Roman Caerleon in South Wales – Roman Baths, Museum, Amphitheatre and more!

You’ve visited the Colosseum in Rome, now it’s time to discover Roman Caerleon in south Wales! The Roman Baths and Museum in Caerleon may be on a smaller scale, but are no less interesting and set in a picturesque town by the River Usk.

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Full of cute Georgian houses and charming places to eat, Caerleon makes a great day out that can be combined with walking or other activities in nearby Newport. It was fascinating to discover that the Caerleon Roman Fortress was one of only three permanent legionary centres in Britain, with up to 30,000 Roman soldiers stationed there in the 1st century BC.

Also from this trip: A guide to walking the Monmouthshire and Brecon Canal near Newport

Visit the Caerleon Roman Baths

One of the top things to do in Caerleon and the first stop for most visitors, is the Roman Baths that are housed in an inconspicuous building opening up inside to reveal the remains of the Roman outdoor swimming pool and bath house. You do have to exercise your imagination a bit as you look down at the ancient stone foundations, but they’ve done a pretty good job at bringing to life the enormous natatio or open air swimming pool, the basilica (indoor sports hall) and the remains of the frigidarium (cold baths).

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Roman Baths in Caerleon

The whole complex would have been much like a modern day leisure centre, with a tepidarium (warm room) and caldarium (hot room), where the soldiers stationed at the fortress could relax with their friends, get a massage and even buy a fast food snack. Women and children could use the baths in the morning while the soldiers would use it in the afternoon – they used the same baths at different times since bathing was done naked, so mixed bathing was frowned upon.

Walking around and looking at the various interpretation boards it was clear how serious the Romans were about cleanliness. I enjoyed looking at replicas of everyday Roman objects, like the leather sandals, some with metal studs on the bottom (could this be a new fashion?) or the metal grooming sets, with items like tweezers, ear wax cleaner, toothpick and nail file.

The bathing routine was to rub yourself with perfumed oil, sweat it out in the hot caldarium, scrape off all the oil and dirt from your body, then finish with the warm room and cold bath or swim. It must have been a real treat for the average Roman soldier posted to chilly Wales, missing the Mediterranean climate and looking forward to warming up in the hot baths.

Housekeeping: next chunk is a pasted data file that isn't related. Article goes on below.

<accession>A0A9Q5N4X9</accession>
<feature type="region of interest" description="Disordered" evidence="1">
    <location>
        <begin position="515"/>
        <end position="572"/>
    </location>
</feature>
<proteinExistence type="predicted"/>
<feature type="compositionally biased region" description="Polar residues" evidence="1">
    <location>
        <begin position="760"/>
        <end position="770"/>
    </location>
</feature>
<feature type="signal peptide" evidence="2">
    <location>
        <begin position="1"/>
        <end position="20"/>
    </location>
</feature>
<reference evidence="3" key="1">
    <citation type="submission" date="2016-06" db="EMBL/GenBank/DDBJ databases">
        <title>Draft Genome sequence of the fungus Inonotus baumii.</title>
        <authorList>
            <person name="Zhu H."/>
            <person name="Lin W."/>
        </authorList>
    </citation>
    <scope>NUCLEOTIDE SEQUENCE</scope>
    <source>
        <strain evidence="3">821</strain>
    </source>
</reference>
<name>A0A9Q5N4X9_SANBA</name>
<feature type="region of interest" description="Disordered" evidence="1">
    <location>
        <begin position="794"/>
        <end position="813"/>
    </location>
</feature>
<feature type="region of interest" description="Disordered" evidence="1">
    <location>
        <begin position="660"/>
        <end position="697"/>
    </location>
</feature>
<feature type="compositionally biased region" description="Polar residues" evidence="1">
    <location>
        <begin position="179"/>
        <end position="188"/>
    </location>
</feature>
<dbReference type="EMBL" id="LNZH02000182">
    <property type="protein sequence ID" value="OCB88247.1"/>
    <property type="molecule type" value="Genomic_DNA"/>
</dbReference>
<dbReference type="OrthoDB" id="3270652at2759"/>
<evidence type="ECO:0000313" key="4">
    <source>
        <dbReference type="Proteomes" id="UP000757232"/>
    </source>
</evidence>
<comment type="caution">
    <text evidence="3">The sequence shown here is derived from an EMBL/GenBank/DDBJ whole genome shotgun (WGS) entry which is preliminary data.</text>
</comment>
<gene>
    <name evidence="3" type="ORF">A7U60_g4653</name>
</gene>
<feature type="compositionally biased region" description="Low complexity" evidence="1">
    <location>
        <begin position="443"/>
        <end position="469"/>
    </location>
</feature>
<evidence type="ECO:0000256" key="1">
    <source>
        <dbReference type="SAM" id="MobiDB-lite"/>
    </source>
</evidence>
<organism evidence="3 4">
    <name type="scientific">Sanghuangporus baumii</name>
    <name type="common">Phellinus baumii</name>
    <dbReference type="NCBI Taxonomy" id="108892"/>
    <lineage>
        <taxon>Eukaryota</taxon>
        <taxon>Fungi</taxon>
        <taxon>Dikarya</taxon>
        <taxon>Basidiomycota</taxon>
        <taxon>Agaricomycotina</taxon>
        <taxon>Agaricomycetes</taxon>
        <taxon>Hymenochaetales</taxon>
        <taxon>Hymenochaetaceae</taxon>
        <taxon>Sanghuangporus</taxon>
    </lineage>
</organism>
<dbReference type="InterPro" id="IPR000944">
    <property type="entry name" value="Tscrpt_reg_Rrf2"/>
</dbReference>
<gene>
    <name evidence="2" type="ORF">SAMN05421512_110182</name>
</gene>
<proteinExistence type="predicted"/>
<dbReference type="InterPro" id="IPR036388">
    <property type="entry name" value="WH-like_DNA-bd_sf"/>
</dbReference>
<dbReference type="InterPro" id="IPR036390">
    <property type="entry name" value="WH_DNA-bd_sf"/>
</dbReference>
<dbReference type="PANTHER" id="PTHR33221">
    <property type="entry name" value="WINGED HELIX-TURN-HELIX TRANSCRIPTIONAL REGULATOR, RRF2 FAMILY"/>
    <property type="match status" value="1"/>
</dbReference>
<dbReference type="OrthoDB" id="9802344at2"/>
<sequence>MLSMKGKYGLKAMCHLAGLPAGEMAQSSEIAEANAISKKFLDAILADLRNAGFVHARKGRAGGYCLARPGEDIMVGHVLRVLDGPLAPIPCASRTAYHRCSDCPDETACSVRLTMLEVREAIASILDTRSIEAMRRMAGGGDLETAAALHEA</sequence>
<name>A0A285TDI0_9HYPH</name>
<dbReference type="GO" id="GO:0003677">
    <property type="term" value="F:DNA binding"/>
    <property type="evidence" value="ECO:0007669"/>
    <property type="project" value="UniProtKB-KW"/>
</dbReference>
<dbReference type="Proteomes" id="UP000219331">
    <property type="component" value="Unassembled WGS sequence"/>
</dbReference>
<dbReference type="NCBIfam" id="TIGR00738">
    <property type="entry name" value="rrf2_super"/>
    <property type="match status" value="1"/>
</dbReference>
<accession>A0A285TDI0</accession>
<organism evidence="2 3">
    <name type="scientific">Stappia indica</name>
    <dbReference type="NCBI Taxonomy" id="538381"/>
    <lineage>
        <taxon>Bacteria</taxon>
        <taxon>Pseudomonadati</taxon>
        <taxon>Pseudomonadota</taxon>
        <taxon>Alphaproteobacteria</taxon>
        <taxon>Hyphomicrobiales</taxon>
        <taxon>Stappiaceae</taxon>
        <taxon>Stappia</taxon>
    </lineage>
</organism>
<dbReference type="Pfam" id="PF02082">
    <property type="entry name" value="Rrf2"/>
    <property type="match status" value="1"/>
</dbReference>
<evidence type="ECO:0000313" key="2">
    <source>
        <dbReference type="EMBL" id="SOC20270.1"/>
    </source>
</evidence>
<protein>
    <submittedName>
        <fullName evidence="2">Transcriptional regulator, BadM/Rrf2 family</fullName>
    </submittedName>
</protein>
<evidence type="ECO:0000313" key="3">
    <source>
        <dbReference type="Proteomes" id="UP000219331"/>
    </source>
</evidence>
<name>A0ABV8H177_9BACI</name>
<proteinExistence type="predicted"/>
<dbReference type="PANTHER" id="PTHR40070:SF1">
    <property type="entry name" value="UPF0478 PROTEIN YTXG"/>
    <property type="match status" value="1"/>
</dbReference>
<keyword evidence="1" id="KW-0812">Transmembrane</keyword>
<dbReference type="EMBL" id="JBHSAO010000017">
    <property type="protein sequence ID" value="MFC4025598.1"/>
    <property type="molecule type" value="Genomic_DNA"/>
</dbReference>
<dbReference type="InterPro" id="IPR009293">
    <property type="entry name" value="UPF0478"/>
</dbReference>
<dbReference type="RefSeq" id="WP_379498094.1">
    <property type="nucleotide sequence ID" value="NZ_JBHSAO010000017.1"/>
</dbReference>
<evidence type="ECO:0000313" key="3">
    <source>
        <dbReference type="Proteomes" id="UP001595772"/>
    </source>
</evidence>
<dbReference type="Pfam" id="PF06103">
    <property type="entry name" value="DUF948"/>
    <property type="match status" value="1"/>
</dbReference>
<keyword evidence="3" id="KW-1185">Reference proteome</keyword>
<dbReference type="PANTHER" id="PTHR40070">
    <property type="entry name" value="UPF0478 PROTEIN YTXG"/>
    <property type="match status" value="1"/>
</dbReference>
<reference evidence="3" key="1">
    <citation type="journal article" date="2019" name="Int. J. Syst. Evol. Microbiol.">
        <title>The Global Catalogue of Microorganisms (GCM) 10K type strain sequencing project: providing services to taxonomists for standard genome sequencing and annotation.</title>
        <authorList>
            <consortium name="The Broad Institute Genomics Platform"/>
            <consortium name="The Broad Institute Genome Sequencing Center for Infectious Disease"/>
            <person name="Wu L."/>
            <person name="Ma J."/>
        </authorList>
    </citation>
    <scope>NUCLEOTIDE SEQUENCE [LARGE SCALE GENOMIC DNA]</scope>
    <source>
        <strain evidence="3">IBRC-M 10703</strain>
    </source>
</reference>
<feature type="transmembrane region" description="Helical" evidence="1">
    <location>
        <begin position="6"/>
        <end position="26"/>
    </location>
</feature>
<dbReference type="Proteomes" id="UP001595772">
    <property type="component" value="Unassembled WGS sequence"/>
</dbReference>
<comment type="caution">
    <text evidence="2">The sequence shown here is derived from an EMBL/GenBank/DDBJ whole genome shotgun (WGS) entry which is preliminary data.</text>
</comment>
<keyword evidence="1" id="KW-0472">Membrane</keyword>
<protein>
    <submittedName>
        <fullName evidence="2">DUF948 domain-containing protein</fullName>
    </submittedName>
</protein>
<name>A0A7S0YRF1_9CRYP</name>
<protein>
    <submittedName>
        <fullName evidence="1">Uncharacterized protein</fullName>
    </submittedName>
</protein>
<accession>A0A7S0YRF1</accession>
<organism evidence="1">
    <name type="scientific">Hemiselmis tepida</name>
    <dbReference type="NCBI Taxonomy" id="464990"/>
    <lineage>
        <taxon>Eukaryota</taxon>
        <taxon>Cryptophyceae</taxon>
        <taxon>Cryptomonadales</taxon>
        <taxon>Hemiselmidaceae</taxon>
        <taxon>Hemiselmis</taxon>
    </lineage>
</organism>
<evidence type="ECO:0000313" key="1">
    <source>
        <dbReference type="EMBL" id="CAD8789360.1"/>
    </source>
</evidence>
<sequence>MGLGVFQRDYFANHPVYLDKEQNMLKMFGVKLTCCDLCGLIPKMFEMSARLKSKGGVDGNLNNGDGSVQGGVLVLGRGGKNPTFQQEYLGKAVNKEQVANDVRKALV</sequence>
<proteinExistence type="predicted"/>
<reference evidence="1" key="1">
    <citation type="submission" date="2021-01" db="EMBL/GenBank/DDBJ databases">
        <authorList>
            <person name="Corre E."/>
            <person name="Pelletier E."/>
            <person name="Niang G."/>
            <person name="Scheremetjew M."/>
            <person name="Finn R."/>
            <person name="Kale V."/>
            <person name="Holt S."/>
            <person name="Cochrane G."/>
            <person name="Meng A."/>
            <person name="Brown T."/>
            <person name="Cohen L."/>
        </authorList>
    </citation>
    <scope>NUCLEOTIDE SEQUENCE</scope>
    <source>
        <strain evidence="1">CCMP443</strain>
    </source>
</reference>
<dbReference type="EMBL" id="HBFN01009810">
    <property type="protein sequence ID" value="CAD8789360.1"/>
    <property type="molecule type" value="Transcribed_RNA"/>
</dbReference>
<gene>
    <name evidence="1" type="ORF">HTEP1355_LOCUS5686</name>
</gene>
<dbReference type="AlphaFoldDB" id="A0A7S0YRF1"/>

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Roman Baths at Caerleon

Moving on to the remains of the bath’s main building, you can look down and see the stacked pillars under the floor that allow heat to circulate. The foundations also reveal the drains where a hoard of 88 engraved gem stones were found, dropped or lost by their owners and now on display in the Caerleon Roman Museum. Fragments of stone carving on display show how the baths would have been decorated with pillars and friezes with ornate mosaic tiled floors.

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Read more from this trip: A guide to walking the Monmouthshire and Brecon Canal near Newport

Fun Roman Bath facts:

  • The Romans enjoyed meat patties a bit like a hamburger, but instead of ketchup they used a sauce called liquamen made from salty fish guts and peppers, a bit like our anchovy paste.
  • A metal tool called a strigil was used to scrape off oil and dirt after your sauna and was an essential item of Roman grooming.
  • The Roman soldiers loved to exercise through wrestling and weight lifting in the indoor hall and running or javelin throwing outside.

More info: Caerleon Roman Fortress and Baths Website | Address: High St, Caerleon, Newport NP18 1AE | Instagram @cadwcymruwales | Twitter @cadwwales | Facebook @CadwWales | Open daily 10am – 5pm | Adult £4.50 Family £12.20 | Pay and Display Car Park

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Just down the road from the baths, the National Roman Legion Museum explores what life was like in this far-flung outpost of the Roman Empire. The museum displays many of the archaeological finds from the Roman Baths and the Caerleon Roman Fortress around the town, tracing the history of the Roman occupation of Wales.

Despite strong resistance from the Welsh tribes and the harsh landscape, by AD 55 a fortress had been established in the Usk Valley and by AD 75 the garrison at Isca or modern day Caerleon was holding up to 30,000 soldiers.

Read more: 16 fun things to do in The Valleys of South Wales

The Caerleon Roman Museum

At the Caerleon Roman Museum entrance you’ll meet the commanding figure of a Centurion at the Caerleon fortress wearing his chain mail shirt, leg guards and crested helmet, with a vine stick as a symbol of his authority. The museum displays the everyday items of daily life, the glass and terracotta containers, the metal brooches, hairpins and gemstones lost in the baths and the stone carvings from the buildings. The Roman gravestones and stone coffin of a soldier give us an insight into death and the skull found inside has been used to create likeness of what the soldier buried inside would have looked like.

The Caerleon Roman Museum

The museum is a favourite destination of families and school trips, with a play room and reconstruction of what the soldier’s barrack room, with a chance to dress up and try out the helmets and shields.

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Garden at The Roman Museum Caerleon

Behind the museum is a tranquil garden that’s inspired by the fruit, flowers and medicinal plants that the Romans favoured, a bit like a medieval herb garden. Roman gardens were used as an extension of the home, filled with flowers and statues with an open air dining area under a gazebo.